They got it while it was hot.
Thousands of soup lovers swarmed Smith Street in Carroll Gardens on Saturday for the fourth annual Smith Street Festival Des Soupes and organizers say the bowl bash was a spoon-licking good time.
“It was a great day!” said Bette Stoltz, executive director of the South Brooklyn Local Development Corporation, which organizes the soup crawl and cook-off. “People were smiling all over the place.”
For a mere $5, chowder-heads got the chance to chow down on five 4-ounce samples from about 25 neighborhood eateries along the famed restaurant row that runs from Second Street to Atlantic Avenue. For $10, serious bisque-hounds got to scarf down a dozen delicacies from eateries including Lunetta, Bar Tabac, Zaytoons, Kittery, Seersucker, Cantina, and many more. And from the sounds of things, the slurp-fest left a good taste in attendees’ mouths.
“It’s the epitome of what local Brooklyn neighborhood events are all about,” said soup fan Natasha Simons of Cobble Hill, adding that she looks forward to the bouillon blowout every year.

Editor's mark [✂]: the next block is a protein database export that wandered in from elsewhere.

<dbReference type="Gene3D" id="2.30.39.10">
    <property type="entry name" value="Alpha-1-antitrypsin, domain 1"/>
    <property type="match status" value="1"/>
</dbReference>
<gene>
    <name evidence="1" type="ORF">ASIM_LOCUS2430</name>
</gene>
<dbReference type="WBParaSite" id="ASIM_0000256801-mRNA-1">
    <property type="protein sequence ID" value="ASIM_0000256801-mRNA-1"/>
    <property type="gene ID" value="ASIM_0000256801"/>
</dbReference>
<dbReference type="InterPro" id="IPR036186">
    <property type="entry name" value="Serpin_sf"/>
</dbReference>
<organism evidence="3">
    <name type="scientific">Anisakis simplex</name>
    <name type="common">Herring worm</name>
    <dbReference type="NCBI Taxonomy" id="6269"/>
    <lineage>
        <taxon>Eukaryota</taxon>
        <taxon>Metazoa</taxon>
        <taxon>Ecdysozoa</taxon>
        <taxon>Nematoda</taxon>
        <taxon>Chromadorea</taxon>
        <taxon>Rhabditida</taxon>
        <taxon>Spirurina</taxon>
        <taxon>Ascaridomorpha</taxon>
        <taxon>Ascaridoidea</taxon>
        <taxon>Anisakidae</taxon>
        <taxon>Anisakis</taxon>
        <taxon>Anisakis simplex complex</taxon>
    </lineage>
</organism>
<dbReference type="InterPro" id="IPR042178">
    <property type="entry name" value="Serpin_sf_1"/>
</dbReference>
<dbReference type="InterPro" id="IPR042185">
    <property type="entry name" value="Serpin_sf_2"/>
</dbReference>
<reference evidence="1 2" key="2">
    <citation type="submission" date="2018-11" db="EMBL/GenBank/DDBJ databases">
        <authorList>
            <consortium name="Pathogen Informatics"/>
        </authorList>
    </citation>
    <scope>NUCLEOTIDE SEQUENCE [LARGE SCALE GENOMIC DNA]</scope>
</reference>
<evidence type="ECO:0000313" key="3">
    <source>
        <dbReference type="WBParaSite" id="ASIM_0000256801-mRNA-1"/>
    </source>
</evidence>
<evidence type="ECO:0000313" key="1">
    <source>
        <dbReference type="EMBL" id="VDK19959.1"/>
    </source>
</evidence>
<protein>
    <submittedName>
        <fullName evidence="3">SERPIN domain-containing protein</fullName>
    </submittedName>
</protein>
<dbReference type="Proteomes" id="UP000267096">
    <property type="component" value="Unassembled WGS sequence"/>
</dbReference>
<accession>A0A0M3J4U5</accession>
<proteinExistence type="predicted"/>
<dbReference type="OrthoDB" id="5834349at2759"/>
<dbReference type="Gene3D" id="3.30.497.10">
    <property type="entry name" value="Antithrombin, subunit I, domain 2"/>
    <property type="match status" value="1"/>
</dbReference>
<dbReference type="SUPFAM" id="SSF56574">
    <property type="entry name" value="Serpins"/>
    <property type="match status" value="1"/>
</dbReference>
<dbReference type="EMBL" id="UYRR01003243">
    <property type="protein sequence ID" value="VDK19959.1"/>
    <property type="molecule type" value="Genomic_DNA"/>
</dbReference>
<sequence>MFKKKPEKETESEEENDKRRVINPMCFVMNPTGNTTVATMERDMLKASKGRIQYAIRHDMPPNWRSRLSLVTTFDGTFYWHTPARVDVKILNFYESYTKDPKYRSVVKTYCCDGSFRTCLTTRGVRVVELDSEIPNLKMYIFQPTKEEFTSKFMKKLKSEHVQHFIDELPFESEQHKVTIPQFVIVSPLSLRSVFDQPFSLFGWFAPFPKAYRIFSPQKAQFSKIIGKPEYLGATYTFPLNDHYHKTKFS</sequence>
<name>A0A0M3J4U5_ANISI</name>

Simons, who rounded up a group of friends and family for the affair, described Kittery’s seafood chowder served in a bread bowl as “amazing.”
Participating restaurants also competed in a cook-off in which judges with broth on the brain, including local hardware store owner Matthew Mazzone and Irene LoRe of Park Slope’s now-shuttered Aunt Suzie’s, rated dishes on texture, appearance, and taste.
Winning restaurants received gold, silver, or bronze ladles — and of course major bragging rights.
Avlee Greek Kitchen scored gold ladles for a concoction called Avgolemono, made with chicken broth, orzo, and egg lemon sauce. Dassara also won top honors for its lamb-based ramen, and Lunetta brought home a gilded spoon for its kale, chorizo, white bean, and tomato dish.
But the real winner was the School for International Studies on Baltic Street, which pocketed $2,600 for its culinary program thanks to the soupstravaganza. The South Brooklyn Local Development Corporation split the profits 50-50 with the high school.
“We raised more money than ever before,” said Stoltz, explaining that she was inspired to create the ladel-palooza after attending a similar bash in a small town in Northern France.